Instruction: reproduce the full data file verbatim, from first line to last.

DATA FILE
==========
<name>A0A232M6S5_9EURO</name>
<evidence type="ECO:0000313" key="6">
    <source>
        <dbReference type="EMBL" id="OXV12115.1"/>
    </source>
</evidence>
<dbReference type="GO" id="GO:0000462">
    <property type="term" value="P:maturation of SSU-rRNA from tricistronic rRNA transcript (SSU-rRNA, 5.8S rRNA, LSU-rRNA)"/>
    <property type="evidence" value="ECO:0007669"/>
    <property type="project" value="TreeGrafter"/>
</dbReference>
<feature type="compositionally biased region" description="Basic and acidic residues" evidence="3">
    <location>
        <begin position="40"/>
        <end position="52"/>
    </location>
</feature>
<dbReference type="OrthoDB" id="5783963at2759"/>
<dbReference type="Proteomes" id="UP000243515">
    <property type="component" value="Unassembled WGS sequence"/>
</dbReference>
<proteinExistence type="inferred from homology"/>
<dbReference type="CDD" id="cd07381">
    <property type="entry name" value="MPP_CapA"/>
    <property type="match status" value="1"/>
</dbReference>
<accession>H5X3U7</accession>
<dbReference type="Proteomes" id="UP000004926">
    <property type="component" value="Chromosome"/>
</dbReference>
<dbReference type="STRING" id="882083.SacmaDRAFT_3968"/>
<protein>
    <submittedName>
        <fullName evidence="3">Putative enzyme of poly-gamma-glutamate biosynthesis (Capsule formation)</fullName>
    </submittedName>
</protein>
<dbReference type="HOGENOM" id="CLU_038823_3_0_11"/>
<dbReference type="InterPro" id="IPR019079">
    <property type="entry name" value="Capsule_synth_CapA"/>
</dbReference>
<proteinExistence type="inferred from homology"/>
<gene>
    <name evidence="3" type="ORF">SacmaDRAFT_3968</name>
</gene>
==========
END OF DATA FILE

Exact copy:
<name>A0A232M6S5_9EURO</name>
<evidence type="ECO:0000313" key="6">
    <source>
        <dbReference type="EMBL" id="OXV12115.1"/>
    </source>
</evidence>
<dbReference type="GO" id="GO:0000462">
    <property type="term" value="P:maturation of SSU-rRNA from tricistronic rRNA transcript (SSU-rRNA, 5.8S rRNA, LSU-rRNA)"/>
    <property type="evidence" value="ECO:0007669"/>
    <property type="project" value="TreeGrafter"/>
</dbReference>
<feature type="compositionally biased region" description="Basic and acidic residues" evidence="3">
    <location>
        <begin position="40"/>
        <end position="52"/>
    </location>
</feature>
<dbReference type="OrthoDB" id="5783963at2759"/>
<dbReference type="Proteomes" id="UP000243515">
    <property type="component" value="Unassembled WGS sequence"/>
</dbReference>
<proteinExistence type="inferred from homology"/>
<dbReference type="CDD" id="cd07381">
    <property type="entry name" value="MPP_CapA"/>
    <property type="match status" value="1"/>
</dbReference>
<accession>H5X3U7</accession>
<dbReference type="Proteomes" id="UP000004926">
    <property type="component" value="Chromosome"/>
</dbReference>
<dbReference type="STRING" id="882083.SacmaDRAFT_3968"/>
<protein>
    <submittedName>
        <fullName evidence="3">Putative enzyme of poly-gamma-glutamate biosynthesis (Capsule formation)</fullName>
    </submittedName>
</protein>
<dbReference type="HOGENOM" id="CLU_038823_3_0_11"/>
<dbReference type="InterPro" id="IPR019079">
    <property type="entry name" value="Capsule_synth_CapA"/>
</dbReference>
<proteinExistence type="inferred from homology"/>
<gene>
    <name evidence="3" type="ORF">SacmaDRAFT_3968</name>
</gene>